Want To Really Save Water: Inspect What You Expect
We have all heard the term, “Inspect what you expect.” Measurement of performance is one of the quickest ways to inspire change and we are surrounded by technology that helps us monitor performance. We can easily see how many steps we take in a day or the number of miles we have walked and run on our iphones. The landscape irrigation industry would benefit from better tools like this to measure the amount of water used on a daily basis. We have many clear examples of how real time monitoring saves water.
One of my favorite examples of what real time water monitoring can do for water savings is in the video below. Teague measured the amount of water flowing through their office kitchen faucet at work. They were concerned about this because of the ease of water flow from the kitchen faucet, is in stark contrast to what is known to be true about scarcity of water. They developed a meter to measure the flow of water and monitored the water use on their computers. They informed office staff water use was being measured, and looked for any behavioral changes. They discovered most people were using about two gallons of water to wash their hands. They determined because the data about water use was not providing instant feedback to the person washing their hands, they were not getting the expected reduction in water use.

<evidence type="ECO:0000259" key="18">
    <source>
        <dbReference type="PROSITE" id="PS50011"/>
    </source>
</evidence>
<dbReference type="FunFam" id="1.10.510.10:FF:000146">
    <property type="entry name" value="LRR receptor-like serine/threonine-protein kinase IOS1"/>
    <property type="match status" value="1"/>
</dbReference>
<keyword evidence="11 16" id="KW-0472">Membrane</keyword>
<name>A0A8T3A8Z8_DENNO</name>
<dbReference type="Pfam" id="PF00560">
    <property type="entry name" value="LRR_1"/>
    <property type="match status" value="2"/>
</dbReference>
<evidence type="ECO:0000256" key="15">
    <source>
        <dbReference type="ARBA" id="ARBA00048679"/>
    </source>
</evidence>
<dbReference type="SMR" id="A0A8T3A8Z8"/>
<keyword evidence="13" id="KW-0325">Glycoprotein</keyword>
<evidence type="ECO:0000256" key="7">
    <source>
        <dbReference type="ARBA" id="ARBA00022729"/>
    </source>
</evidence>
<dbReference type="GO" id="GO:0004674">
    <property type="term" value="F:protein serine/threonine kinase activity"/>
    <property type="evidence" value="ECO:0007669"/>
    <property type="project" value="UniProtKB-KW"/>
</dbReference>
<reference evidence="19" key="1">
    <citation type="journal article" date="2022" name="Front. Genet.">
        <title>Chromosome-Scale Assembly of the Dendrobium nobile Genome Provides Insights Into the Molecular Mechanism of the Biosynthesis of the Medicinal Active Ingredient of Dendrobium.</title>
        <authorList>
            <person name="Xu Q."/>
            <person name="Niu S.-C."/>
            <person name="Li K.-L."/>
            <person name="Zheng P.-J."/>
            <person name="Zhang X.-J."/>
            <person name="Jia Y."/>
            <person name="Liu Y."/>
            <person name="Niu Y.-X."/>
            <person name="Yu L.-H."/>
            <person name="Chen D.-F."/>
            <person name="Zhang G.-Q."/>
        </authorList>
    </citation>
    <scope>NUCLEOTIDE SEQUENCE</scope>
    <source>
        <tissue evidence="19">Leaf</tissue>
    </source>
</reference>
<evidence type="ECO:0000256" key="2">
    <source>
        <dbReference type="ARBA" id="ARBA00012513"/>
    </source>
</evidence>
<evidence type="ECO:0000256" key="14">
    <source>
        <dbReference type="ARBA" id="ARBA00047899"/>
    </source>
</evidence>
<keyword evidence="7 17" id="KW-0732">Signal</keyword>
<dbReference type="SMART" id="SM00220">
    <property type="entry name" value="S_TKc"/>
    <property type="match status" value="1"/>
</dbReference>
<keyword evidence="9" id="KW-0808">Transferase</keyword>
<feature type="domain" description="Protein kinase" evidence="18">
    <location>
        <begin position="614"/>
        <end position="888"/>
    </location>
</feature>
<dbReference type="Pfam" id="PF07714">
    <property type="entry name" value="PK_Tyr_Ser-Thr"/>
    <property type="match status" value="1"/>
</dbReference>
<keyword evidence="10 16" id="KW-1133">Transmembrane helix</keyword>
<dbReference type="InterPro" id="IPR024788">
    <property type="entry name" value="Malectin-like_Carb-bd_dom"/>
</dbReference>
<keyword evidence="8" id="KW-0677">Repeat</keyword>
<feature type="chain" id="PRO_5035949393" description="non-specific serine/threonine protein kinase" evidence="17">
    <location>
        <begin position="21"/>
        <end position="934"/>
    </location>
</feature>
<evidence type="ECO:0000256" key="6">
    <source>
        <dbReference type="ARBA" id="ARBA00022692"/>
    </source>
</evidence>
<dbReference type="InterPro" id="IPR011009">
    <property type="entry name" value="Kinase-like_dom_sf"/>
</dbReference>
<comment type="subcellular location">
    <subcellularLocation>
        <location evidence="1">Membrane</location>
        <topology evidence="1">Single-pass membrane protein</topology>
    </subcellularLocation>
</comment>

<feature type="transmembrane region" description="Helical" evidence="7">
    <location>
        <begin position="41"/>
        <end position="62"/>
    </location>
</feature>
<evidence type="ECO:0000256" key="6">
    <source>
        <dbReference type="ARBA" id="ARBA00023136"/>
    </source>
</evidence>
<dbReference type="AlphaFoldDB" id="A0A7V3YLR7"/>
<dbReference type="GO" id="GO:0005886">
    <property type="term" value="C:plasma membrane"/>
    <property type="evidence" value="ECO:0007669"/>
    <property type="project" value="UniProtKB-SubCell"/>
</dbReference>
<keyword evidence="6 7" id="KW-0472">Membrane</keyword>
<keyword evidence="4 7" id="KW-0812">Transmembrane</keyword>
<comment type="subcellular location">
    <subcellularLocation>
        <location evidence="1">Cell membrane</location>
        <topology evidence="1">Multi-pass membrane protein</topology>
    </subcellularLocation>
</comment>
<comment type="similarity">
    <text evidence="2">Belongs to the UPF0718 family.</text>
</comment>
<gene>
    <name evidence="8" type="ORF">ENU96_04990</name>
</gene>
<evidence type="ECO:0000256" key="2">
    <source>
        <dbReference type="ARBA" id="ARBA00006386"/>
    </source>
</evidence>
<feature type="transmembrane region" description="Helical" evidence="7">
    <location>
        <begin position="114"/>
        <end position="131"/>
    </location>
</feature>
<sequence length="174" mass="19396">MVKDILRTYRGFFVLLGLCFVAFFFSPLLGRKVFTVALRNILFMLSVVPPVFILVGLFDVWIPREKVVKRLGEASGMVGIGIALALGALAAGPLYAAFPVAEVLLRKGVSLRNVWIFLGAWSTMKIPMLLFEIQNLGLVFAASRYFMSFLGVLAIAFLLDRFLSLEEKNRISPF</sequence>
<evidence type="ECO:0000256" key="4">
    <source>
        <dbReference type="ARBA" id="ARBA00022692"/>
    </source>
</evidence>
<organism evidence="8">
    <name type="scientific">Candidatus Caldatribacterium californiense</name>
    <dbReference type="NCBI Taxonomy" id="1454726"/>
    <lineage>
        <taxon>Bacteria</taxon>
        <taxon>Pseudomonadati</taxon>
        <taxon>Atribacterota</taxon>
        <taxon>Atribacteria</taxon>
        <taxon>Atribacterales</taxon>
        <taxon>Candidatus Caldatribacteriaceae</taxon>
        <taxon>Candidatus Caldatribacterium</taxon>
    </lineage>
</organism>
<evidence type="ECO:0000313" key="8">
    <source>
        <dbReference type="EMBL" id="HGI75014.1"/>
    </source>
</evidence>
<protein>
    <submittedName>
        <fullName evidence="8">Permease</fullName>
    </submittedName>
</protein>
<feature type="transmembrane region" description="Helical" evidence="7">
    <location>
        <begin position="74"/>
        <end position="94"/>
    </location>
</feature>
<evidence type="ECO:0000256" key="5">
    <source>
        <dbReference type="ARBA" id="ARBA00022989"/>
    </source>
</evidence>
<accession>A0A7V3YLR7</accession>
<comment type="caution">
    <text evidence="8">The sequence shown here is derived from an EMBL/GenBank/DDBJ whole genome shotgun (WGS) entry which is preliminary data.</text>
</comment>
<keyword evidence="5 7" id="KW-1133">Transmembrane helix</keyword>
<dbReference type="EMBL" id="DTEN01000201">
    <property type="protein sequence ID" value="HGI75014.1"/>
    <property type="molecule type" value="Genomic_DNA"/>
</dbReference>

Next, they moved an Apple ipad next to the sink, in clear view of the person washing their hands. This had tremendous impact on the users because they could actually see the amount of water they were using. They observed people were now shutting off the water while they soaped their hands and re-started it to rinse. The change in behavior resulted in substantial water savings. People were now only using a ½ gallon of water to wash their hands. You can see a video of the project here, be sure to scroll all the way down to see the video.
In landscape irrigation, we are developing water budgets for properties and measuring against the budget to make sure we are watering efficiently. Mostly we measure water use by reading meters on a weekly basis at best. The challenge is just like at Teague, when the data is away from the source of water or delayed there is no behavioral change. To drive water use down, real-time devices should measure water use on a daily basis and compare it to a water budget delivered directly to the water manager. As more competitive and affordable technology for real time measurement is available, the water savings are going to be substantial.
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